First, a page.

“Sarah, it isn’t fair that you sit and watch TV while your mom cleans up the kitchen by herself. Just like it wouldn’t be fair for you to clean up a mess your sister made while she watches TV. It’s really that simply honey.”

Or, “Sarah, I love your mother. So I won’t allow you to yell at her that way. Just like I wouldn’t allow someone to yell at you that way. That’s not how we treat people we love and I know you love her so I expect you to stop. To help you remember, I’m going to put up the iPad for a two days. When you want to use it and can’t, you’ll be reminded that your actions were wrong and should be changed.”

That’s when you thank her for listening and walk out. If she is calm and has a reasonable question, you might stay for a bit. But if she is disguising a complaint as a question or is yelling/pitching a fit, don’t give her an audience. Walk away. It’s important to walk away because you shouldn’t let her think that it’s okay for her to yell at her father or mother. If you stand and take it, you’re showing her that it’s okay for her to yell at you and that you’ll interact with her in that way. I suggest a simple response before walking away. Say something like this: “I won’t talk with you if you’re going to yell.” Giving her a chance to correct her actions can be a good learning experience. But if she doesn’t correct it right away, don’t allow her to yell at you. It’s bad for her and bad for you in addition to being bad for the rest of your family to overhear. It’s important to show your child that when he/she yells, they become less effective rather than more. Many adults need this lesson as well.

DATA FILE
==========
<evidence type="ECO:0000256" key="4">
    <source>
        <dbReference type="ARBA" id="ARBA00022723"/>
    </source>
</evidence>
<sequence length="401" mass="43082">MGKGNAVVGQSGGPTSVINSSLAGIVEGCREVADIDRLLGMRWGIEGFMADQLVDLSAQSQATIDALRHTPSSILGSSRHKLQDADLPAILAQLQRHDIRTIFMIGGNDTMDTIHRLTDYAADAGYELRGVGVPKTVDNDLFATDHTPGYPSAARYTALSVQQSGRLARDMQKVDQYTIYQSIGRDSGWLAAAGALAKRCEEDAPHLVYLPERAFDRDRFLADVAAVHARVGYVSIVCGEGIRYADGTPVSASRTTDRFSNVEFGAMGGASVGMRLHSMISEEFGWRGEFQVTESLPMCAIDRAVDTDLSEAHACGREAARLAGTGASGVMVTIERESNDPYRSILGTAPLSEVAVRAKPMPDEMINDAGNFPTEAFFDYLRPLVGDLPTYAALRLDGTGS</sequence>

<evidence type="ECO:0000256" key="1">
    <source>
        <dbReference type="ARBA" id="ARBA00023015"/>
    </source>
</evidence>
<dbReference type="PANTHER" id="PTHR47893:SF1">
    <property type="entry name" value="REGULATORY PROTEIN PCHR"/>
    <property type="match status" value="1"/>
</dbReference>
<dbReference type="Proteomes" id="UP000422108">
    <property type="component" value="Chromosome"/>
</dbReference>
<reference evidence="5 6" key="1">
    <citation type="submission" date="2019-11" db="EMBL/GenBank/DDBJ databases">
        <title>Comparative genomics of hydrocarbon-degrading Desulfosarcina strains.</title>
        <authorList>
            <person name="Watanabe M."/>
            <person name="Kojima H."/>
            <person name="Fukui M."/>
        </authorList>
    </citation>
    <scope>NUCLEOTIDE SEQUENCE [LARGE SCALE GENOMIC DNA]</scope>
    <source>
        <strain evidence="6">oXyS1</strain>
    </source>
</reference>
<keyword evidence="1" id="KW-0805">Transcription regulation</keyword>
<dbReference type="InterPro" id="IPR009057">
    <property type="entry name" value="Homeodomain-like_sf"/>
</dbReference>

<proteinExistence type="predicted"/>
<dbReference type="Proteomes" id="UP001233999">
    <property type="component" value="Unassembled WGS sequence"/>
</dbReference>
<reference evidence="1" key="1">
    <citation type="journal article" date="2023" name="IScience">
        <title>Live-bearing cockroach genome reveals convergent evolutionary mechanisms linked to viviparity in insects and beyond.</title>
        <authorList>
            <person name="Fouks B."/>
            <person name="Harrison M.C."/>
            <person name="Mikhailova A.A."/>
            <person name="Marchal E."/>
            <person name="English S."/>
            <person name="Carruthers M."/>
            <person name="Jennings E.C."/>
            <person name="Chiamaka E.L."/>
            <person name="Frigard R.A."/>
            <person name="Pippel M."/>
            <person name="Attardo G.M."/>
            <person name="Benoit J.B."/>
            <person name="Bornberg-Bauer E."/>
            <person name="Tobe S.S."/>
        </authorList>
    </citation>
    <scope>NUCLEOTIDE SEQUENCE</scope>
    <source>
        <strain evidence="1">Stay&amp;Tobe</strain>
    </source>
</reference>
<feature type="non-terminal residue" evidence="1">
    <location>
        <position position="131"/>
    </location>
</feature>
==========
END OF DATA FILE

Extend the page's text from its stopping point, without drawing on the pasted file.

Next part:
Insist that your children be respectful and model it for them. The result will be a more peaceful household, better relationships and respectful children who grow to be respectful adults who relate to others instead of using them. It won’t always go smoothly or perfectly. But even in those choppy situations, you have an opportunity to show your child how an adult should behave – especially an adult modeling Jesus. Please share this article with other parents on Facebook, Google+ and Twitter with the buttons below.